NEW YORK (AP) — The scholarship portion of a new education program Starbucks is offering to help workers pay for an online degree consists of a discount from Arizona State University, not money from the chain.
The Seattle-based company this week unveiled a benefit that is designed to let college juniors and seniors complete their degrees at Arizona State, with all of the costs covered. For the freshman and sophomores years, workers would pay a reduced tuition.
A major aspect of the program is an upfront scholarship that Starbucks said is an investment between itself and Arizona State. When asked how much of that scholarship portion the company is providing, Starbucks initially said financial terms weren't being disclosed.
Following the announcement, however, Arizona State University President Michael Crow told The Chronicle of Higher Education that Starbucks is not contributing any money toward the scholarship portion. Instead, Arizona State will essentially charge workers less than the sticker price for online tuition.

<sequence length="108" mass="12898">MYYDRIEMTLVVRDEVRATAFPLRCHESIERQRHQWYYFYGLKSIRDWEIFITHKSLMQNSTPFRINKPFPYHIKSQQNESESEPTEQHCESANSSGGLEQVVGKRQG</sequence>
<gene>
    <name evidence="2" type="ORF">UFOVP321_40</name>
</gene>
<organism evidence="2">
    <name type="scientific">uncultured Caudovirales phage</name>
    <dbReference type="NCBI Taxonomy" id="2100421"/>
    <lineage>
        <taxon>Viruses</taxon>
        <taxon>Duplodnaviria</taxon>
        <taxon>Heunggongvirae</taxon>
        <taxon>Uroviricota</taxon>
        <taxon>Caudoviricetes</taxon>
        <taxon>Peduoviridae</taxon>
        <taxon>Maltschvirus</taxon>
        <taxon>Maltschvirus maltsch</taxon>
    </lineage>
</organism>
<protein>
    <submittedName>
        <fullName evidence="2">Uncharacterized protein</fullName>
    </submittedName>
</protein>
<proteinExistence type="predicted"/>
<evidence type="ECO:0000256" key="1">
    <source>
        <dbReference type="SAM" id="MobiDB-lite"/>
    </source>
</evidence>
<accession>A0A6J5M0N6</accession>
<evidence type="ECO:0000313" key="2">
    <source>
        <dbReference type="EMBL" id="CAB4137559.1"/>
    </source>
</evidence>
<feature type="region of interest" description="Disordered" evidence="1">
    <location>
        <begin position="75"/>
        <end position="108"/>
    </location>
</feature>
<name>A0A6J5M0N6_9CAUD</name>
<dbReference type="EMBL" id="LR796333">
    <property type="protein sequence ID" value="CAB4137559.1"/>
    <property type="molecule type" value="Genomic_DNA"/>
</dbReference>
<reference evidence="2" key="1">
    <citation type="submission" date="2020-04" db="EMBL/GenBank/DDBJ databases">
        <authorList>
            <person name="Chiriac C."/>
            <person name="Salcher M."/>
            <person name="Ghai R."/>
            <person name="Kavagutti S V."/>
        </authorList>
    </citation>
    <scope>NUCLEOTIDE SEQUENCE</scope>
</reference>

Starbucks confirmed Thursday that the scholarship is a reduced tuition rate from Arizona State. It estimates the reduction in tuition would average about $6,500 over two years for total tuition of $30,000 for the freshman and sophomore years. For the junior and senior years, Starbucks said the discount provided by Arizona State would amount to about $12,600 of the $30,000 total.
To cover the remainder in the freshman and sophomore years, workers would apply for financial aid, such as Pell grants, and pay for the rest either out of pocket or by taking out loans. Starbucks would bear no costs in those years.
For the junior and senior years, Starbucks would reimburse workers for whatever tuition they had to cover either upfront or through loans, once they complete 21 credits.
Matt Ryan, chief strategy officer for Starbucks, said Thursday that for a worker's junior and senior years, the company could potentially cover up to 58 percent of the tuition, in cases where workers didn't qualify for grants.
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